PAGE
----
1) CARRYING IN A CHATZER AFTER THE DIVIDING WALL FELL DOWN
QUESTION: Rav rules that in the case of a wall between two Chatzeros that fell down, one may not carry in either Chatzer more than four Amos, just as one may not carry in a Karmelis.
Why is one prohibited to carry in either Chatzer? Rav rules like Rebbi Shimon (90a) that all adjoining Chatzeros are considered one Reshus and thus one may carry utensils from one Chatzer to another, as long as those utensils were in the Chatzer before Shabbos began. Why, then, does he prohibit one to carry in the Chatzer when a wall between the two Chatzeros fell down?
(a) RASHI answers that Rebbi Shimon's ruling that one may carry from one Chatzer to an adjacent Chatzer applies only when the residents of the Chatzeros did not make individual Eruvin to permit carrying in their respective Chatzeros. In the case of Rav, each Chatzer made its own Eruv which permits the residents of each Chatzer to carry items from their homes into the Chatzer. Rav maintains that there is a decree that prohibits carrying anything from one Chatzer to another, including items that were in the Chatzer when Shabbos began, lest one carry items that were in the house when Shabbos began (such items may not be carried from one Chatzer to another). Accordingly, Rav is consistent with his opinion earlier (91a) that Rebbi Shimon does not permit one to carry from one Chatzer to another when the houses in the Chatzer made an Eruv, which permits items to be carried from the houses into the Chatzer.
(DH Ein) explains that Rav's ruling applies whether or not the residents of the Chatzeros made Eruvei Chatzeros for themselves. When Rav says that one may not carry in the Chatzer more than four Amos, he refers only to utensils that were originally in the house and were moved to the Chatzer on Shabbos. Although normally one is permitted to carry such items throughout the Chatzer to which the house opens (see Insights to Eruvin 91:1
), in this case the Chatzer to which the house opens is Parutz b'Milu'o, open on one entire side (the side of the fallen wall), to a Chatzer in which these utensils may not
be carried. This prohibits carrying them in the first Chatzer as well.
However, utensils which were in the first Chatzer at the onset of Shabbos may be carried throughout that Chatzer and its adjacent Chatzer, because of Rebbi Shimon's ruling that all Chatzeros are like one. With regard to those utensils, the adjacent Chatzer is not a forbidden area, and it does not forbid carrying in the first Chatzer.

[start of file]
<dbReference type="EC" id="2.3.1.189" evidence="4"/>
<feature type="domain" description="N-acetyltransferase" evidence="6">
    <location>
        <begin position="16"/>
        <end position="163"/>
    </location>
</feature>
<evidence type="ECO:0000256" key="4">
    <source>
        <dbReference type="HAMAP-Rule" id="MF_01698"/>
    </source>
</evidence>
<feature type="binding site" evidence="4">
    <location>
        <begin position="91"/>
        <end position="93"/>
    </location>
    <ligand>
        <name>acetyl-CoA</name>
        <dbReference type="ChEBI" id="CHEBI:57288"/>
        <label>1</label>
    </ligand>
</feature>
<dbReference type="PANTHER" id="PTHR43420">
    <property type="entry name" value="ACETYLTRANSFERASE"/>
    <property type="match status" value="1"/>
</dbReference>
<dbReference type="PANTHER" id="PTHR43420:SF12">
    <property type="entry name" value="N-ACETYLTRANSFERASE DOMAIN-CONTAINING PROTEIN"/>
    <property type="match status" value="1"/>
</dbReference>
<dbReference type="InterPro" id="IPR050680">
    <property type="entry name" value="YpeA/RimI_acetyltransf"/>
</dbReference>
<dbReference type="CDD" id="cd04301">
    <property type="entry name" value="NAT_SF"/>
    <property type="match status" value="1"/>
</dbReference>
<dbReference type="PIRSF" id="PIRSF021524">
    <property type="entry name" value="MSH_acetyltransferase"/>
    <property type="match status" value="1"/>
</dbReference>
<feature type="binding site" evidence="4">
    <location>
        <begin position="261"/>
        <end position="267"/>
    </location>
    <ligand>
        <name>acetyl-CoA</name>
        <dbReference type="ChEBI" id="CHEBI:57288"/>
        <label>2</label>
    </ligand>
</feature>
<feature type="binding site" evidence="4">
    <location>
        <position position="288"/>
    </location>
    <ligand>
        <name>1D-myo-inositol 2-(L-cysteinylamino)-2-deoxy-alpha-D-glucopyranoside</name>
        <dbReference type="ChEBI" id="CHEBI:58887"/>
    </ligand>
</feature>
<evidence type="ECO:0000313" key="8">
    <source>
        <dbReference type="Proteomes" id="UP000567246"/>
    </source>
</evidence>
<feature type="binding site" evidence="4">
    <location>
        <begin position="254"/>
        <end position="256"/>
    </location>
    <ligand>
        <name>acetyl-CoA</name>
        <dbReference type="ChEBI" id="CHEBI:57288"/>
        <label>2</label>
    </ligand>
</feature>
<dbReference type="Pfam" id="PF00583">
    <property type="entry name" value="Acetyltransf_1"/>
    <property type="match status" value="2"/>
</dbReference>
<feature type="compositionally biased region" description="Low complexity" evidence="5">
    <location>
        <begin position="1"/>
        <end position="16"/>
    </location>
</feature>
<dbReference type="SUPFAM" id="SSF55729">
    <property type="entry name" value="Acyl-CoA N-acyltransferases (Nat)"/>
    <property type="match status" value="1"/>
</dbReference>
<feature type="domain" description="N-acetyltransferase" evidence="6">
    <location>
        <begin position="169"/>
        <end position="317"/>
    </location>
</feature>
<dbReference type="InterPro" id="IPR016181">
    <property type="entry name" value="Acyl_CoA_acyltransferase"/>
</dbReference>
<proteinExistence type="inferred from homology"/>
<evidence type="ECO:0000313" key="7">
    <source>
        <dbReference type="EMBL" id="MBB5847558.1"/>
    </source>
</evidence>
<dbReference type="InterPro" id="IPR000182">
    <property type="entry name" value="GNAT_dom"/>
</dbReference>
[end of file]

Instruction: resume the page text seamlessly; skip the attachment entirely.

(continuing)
It is evident from the words of Tosfos that when a Chatzer is Parutz b'Milu'o to a place in which one is selectively prohibited to carry (that is, certain forms of carrying are prohibited, while other forms are permitted), it is considered to be Parutz b'Milu'o l'Makom ha'Asur Lo (open on an entire side to a place in which one may not carry) for a certain type of carrying, while other types of carrying remain permitted in both areas.
Rashi argues with this principle of Tosfos in a number of places in the Maseches. He does not agree that a Chatzer can be considered open to an area in which one is forbidden to carry with regard to certain utensils or certain forms of carrying, while it is considered open to an area in which one is permitted to carry with regard to other utensils or other forms of carrying. (See Rashi to 42a, regarding the case of the Nochrim who built Mechitzos around a Jew on Shabbos. Rashi there says that an area cannot be called "Parutz b'Milu'o l'Makom ha'Asur Lo" unless it is open to a place where one cannot carry anything. If one is permitted to carry some types of items to that area, it is not called a "Makom ha'Asur Lo" at all.) In the case of the Gemara here, as far as the utensils of the Chatzer are concerned, the other Chatzer is a Makom ha'Mutar Lo, and therefore it cannot be considered a Makom ha'Asur Lo at all, even for the utensils of the house.
TOSFOS (42a, DH u'Metaltel; 42b, DH Lo; 89a, DH Rav), on the other hand, maintains that even if the adjacent area has a partial use, then for those items that one is permitted to carry there it is considered a Makom ha'Mutar Lo, and for those items that one is not permitted to carry there it is considered a Makom ha'Asur Lo.
(See the Gadol of Minsk's YISRON HA'OR printed at the end of the Mishnayos, Eruvin 9:1, and see also Rav Chaim Dickman's notes to Tosfos Rabeinu Peretz.)